are strong and conclusive, though "France,” says Thuanus, “ has now wit- bearing uniformly on the subject, can bessed this visitation (the Reformation) for only be appreciated in all their force forty years, and the Netberlands nearly as by those who are intimately acquaintlong. "The evil is become so aggravated, that ed with the historical facts to which it cannot now be rooted out, as it perhaps he alludes. But to remove this diftimight have been originally, by one or two public acts of punishment. 'It has pervaded culty, Mr. Walker has inserted a vawhole countries, whole nations, and, in fact, riety of notes, which are copious, the greater part of Europe ; and now not the illustrative, and interesting. Through
1061 Review--- Verses on the Death of Percy Bysshe Shelley. 1062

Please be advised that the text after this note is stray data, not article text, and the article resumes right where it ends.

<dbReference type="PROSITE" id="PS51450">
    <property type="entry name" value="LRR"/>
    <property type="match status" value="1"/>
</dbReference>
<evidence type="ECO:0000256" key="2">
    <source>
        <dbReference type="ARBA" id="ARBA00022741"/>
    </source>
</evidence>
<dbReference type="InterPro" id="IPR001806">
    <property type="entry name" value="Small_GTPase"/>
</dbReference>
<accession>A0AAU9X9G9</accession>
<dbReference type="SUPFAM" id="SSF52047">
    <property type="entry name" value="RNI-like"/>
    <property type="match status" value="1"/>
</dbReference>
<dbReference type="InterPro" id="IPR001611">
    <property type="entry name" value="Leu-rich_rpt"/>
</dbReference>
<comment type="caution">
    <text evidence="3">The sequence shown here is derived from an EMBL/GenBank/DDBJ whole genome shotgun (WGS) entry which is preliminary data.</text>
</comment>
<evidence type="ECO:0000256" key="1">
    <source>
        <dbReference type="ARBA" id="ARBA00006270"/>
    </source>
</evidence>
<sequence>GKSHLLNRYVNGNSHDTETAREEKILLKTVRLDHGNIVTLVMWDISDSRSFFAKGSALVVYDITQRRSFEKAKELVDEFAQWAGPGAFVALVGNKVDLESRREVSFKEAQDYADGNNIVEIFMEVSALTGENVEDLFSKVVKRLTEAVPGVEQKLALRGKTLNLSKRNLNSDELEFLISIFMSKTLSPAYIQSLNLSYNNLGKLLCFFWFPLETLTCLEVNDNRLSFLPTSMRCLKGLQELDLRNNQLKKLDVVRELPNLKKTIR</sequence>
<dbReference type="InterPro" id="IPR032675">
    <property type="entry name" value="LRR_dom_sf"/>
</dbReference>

these, the topics become familiar to Elegy, written by one of Shelley's adthe common reader, who is introduced nirers, in which he is styled, " the last to those melancholy scenes, which defence of a bewilderd world ;" and stain the history of Christendom with his voice is said to be "a living stream rivers of human blood. The volume of love and wisdom;" and where other before us is calculated to befriend the epithets are applied to him, that our protestant cause against the innova- author could not let pass without notions of Infallibility; and as such, Mr. tice, and which he feared might have Walker is deserving the support of an effect on some minds highly detriall, who rejoice on reflecting that the mental and injurious. flames of Smithfield are extinguished. A poem sent into the world from
such a motive as this, is certainly
entitled to a respectful consideration, Review.-Verses on the Death of Per- independently of any claims which its
cy Bysshe Shelley; by Bernard Bar. author may press upon us as a poet ton. London. Baldwin, Cradock, and but as a poet, Bernard Barton bas Joy. 1822.